The other day, on a fine and glorious morning, I checked my privilege. Wallowing in an ivory bath of goat’s milk, sipping the curdled blood of cute puppies from a cup carved from the skull of a child labourer from some forsaken eastern country, as the dancing girls fanned me with rare feathers and the latest stock news blared out over the radio, I found my privilege to be of greater worth than the many bricks of gold stored in my Swiss vault.
Hello, my name is Ben and I am a Tory. According to the BBC, the Guardian and George Monbiot I am a climate change denying hound from the depths of a dark and terrible hell, a barbarian and cultural philistine and a throwback to an age best forgotten. The latest research suggests that 85% of my Facebook friends will read the opening paragraph and think it based on a real event.
Privilege is something that is a thing, and the latest fad among the left is to check it on a regular basis, as though it were a medical condition. The purpose of checking ones privilege is self-censorship, for what else does the middle class left love to do but constrain and restrain debate? As a white, heterosexual male my privilege is so exceedingly great that I can express no opinion on women, racism or sexual equality. Which is exactly the kind of repression that women, racial groups and sexual minority groups have fought against. Oh blessed irony!
For all my scorn there is an element of truth in this ridiculous fad: I live a privileged life. My income (which is below the UK average) puts me in the top 3% of world population, I am richer than 6.3 billion people. I am 58x times richer than a billion people. And with this larger income comes a lower proportion spent on food (20% compared to over 50%), an education level that also puts me in the top few percent of the world and twenty four years of peace, living in a country with a good justice system, a working democracy and large levels of infrastructure investment.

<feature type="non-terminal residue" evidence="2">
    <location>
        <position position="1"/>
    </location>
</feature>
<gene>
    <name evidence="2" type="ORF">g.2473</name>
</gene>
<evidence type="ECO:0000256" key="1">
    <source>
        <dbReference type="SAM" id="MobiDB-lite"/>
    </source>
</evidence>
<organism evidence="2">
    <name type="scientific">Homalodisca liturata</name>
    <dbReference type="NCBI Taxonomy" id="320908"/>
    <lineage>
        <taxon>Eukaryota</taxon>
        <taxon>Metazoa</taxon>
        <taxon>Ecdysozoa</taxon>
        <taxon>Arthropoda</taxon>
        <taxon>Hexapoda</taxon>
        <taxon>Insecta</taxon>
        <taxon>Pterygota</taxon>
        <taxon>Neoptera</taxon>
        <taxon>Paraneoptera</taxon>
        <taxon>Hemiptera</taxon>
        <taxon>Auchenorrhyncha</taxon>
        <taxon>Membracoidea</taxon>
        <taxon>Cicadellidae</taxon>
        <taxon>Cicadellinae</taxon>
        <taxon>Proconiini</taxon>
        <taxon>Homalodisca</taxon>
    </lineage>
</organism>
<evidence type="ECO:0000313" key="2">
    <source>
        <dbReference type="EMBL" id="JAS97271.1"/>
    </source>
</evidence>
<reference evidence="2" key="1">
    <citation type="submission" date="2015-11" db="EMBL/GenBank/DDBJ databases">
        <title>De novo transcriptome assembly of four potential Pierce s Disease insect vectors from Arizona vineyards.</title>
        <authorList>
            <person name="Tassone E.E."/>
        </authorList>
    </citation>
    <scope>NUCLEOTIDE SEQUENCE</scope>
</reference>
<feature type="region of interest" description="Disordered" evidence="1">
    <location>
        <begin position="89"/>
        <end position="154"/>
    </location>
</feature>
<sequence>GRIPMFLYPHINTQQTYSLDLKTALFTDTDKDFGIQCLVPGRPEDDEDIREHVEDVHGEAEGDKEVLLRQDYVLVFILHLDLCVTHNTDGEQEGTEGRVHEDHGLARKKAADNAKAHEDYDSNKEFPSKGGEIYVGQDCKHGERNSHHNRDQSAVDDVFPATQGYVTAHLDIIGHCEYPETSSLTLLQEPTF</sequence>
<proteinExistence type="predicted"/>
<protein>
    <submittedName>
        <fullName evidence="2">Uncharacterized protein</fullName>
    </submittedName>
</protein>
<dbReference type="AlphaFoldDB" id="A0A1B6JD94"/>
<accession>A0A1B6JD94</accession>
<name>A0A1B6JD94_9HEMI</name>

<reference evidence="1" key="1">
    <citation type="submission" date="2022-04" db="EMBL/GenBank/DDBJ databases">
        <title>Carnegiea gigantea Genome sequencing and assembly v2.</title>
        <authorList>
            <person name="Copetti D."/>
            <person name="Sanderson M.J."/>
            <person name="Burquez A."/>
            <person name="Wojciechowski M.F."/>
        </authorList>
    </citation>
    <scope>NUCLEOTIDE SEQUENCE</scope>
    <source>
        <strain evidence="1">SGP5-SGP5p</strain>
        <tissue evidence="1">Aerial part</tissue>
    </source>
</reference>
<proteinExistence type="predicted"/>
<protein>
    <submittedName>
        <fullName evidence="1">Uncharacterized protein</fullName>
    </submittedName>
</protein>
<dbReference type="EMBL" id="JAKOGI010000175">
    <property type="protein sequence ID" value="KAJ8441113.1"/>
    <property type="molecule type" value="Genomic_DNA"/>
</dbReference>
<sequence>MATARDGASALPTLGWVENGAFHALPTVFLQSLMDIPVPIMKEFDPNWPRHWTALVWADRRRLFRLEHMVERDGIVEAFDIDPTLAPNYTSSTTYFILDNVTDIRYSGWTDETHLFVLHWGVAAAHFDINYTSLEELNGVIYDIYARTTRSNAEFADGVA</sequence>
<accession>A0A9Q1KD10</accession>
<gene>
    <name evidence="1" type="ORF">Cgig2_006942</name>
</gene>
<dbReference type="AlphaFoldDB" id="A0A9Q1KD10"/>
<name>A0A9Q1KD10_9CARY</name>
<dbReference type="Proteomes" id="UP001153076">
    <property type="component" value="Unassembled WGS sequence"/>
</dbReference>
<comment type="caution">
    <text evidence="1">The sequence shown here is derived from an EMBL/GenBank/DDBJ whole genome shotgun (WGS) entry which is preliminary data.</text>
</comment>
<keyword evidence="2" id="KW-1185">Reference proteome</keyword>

All this leaves us with a pertinent and difficult question: why is life so unfair and what can be done about it? By the providence of God I was born into a prosperous life with over 6 billion people around me who are less well off. Having no control over so many aspects of my life, I have privilege that is indeed beyond measure.
On Election Day, I rode to the polling station on a throne carried by the local poor people, with a cripple leading the way blowing a trumpet and shouting "Make way for this Conservative Voter." All well worth the £1.50 I paid him. Arriving at the polling station, I climbed down the backs of the poor to walk along a red carpet rolled out by a member of an ex-miners association, who was chained to a lamppost so he wouldn't do something violent. Handing my solid gold polling card to the lady at the table, I had a street urchin shine my shoes while I waited for my name to be scored off the list. Ballot paper in hand, I went to the booth, stabbed the urchin with a quill and put a X in blood next to the Conservative candidate.
Hello, my name is Ben, and I am a Tory. According to the internet, particularly Facebook, I hate, despise, oppress and seek to destroy: the poor, the disabled, the miners, the Scottish and the NHS. The latest research indicates that 80% of left wing people reading the above story will nod wisely and think: "Yes, I thought so."
The vitriol and hatred displayed on a regular basis against Conservatives is a clear indication of a lack of understanding of Conservative principles and ideology. For it is easy to demean that which we do not understand and easy to simplify that which we put no effort into learning.
Let's get the cold hard truth out here, wild assertions that all Conservatives hate the poor are as crass and unwelcome as any other kind of discrimination. A well reasoned argument as to why conservative policy might harm the poor is perfectly acceptable (if, as I would counter argue, wrong). Spurious nonsense about millions of Britons voting to kill disabled people is childish and limited.